by Diane Chamberlain
I have read a number of titles by this author including last year’s Big Lies in a Small Town, a book that I very much enjoyed. (See review on my site). I think that, with The Last House on the Street, Ms. Chamberlain has written her best and bravest novel. I highly recommend it.
As is popular in current fiction, this is a dual time line story. In the 1960s, readers meet Ellie Hockley, a white student at UNC and the daughter of her town’s pharmacist. She seems to have everything with friends, a good college experience and a loving and attentive boyfriend, Reed, who works in the bank. But, Ellie wants more. She has learned about the voter’s rights act that LBJ will be signing into law and, although those around her don’t understand it, she wants to help to register voters. The experiences that she has while doing so will change the course of her life.
Fifty years later, readers meet Kayla and her daughter, Rainie. Kayla, an architect and recent widow, has built a house close to where the Hockley’s home is. Kayla both has her own story and a life that intersects with the Hockleys. No spoilers so readers will need to pick up the book to find out more.
Each of these characters is surrounded by many others. Relationships, beliefs and attitudes of all of these people are well described.
The author writes about a difficult time in U.S. history and does so very well. Along with many other reviewers, I rate this book five stars.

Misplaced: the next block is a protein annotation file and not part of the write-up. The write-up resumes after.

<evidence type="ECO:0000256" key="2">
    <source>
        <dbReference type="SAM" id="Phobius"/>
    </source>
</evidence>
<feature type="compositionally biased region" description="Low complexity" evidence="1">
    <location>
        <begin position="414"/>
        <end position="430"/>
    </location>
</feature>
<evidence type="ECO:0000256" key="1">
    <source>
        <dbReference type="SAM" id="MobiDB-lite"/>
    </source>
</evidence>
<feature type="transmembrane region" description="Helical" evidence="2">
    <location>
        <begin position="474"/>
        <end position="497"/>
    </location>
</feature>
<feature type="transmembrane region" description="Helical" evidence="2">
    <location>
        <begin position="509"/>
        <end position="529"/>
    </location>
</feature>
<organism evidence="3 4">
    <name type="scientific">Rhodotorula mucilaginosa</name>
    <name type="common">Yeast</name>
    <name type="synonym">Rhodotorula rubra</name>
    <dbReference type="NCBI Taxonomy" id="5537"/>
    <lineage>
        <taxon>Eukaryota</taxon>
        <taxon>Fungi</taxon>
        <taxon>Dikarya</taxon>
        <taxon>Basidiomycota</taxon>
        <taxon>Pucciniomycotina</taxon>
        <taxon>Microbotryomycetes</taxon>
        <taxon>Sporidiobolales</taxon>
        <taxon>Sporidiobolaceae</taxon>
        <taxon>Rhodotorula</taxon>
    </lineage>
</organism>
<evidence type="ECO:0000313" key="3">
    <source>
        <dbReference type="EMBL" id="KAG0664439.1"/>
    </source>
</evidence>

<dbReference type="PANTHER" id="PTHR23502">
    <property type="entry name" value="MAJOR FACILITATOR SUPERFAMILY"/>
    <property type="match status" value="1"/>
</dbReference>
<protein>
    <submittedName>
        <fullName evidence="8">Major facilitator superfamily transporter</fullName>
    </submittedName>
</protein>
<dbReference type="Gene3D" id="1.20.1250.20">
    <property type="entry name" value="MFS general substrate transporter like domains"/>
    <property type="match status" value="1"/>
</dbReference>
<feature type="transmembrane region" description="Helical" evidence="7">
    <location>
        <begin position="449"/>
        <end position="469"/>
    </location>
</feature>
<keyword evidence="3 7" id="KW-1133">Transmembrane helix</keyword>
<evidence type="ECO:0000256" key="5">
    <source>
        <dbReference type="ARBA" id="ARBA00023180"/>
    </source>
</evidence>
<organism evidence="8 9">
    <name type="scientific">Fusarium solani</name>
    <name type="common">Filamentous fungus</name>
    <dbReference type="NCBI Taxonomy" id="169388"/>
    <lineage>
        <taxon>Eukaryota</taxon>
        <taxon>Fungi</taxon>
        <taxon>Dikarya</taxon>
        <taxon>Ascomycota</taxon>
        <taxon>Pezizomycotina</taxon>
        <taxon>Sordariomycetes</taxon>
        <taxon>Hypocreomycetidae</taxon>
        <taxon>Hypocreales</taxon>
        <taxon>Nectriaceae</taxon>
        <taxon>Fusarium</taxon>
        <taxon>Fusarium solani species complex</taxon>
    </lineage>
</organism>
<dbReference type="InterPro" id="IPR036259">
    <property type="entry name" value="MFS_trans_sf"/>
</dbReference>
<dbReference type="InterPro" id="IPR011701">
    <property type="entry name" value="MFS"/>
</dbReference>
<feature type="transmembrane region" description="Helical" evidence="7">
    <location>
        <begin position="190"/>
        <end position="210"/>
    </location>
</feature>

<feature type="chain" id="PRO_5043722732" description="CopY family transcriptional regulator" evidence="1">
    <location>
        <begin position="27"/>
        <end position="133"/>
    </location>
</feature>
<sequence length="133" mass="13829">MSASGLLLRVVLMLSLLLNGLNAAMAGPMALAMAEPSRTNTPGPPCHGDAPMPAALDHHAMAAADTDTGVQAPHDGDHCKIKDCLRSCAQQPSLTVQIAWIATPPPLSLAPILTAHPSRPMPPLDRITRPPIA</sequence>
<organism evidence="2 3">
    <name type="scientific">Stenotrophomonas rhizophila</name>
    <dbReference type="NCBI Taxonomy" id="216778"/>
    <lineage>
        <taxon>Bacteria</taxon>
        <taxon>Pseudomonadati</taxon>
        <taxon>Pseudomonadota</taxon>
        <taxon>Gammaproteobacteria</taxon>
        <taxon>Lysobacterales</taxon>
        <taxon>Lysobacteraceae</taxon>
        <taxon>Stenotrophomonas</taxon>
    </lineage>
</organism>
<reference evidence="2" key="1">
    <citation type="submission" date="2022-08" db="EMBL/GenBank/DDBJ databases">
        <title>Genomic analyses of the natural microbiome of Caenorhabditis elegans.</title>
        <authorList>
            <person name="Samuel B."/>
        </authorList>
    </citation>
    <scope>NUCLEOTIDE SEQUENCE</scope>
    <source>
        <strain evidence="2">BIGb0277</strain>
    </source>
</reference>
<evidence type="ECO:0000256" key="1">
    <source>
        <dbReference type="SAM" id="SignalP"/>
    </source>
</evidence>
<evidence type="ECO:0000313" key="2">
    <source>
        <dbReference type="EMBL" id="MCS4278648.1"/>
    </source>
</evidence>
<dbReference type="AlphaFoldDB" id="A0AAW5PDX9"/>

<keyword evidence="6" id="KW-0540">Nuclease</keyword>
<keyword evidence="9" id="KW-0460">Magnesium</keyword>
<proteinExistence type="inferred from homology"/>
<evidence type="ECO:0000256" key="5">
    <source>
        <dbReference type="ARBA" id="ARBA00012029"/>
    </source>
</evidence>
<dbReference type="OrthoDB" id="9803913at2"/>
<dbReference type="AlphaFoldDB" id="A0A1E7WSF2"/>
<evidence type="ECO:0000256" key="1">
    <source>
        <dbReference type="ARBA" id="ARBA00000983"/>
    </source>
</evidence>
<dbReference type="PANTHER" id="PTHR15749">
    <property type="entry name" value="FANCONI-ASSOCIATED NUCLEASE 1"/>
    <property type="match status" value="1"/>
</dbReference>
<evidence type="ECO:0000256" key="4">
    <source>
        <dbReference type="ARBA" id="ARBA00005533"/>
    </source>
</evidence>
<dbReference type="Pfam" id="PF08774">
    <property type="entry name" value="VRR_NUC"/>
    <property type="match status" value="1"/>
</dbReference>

Many thanks to NetGalley and the publisher. All opinions are my own.
FROM PUBLISHERS WEEKLY BUT BE WARNED…LOTS OF SPOILERS SO MAYBE BEST READ AFTER READING THE BOOK:
“Chamberlain (Big Lies in a Small Town) delivers the goods with this affecting and spellbinding account of a community’s buried secrets. In 2010, North Carolina architect Kayla Carter reluctantly prepares to move into her dream home with her three-year-old daughter, Rainie, after her husband, Jackson, died in a freak accident while building the house. Kayla is approached at her office by a woman named Ann Smith, who claims to be a potential client but unnerves Kayla by talking about Jackson’s death, and by telling her she is thinking about killing someone. After moving into the new house, Kayla and Rainie meet neighbor Ellie Hockley, who recently returned to the area to care for her aging mother and ill brother. In a parallel narrative set in 1965, Ellie joins a student group to help register Black voters. She faces danger from the KKK while working alongside other students from Northern colleges and the members of her local Black community in N.C., all of which is exacerbated by her attraction to a Black civil rights activist. As Kayla learns Ellie was once in a romantic relationship with Kayla’s father, she uncovers a series of terrible events that occurred in the woods surrounding Kayla’s property. Chamberlain ratchets up the tension with the everpresent mystery of what Ann might be up to, and the dual narratives merge beautifully before an explosive conclusion. This will keep readers enthralled.” –Publisher’s Weekly (Starred Review)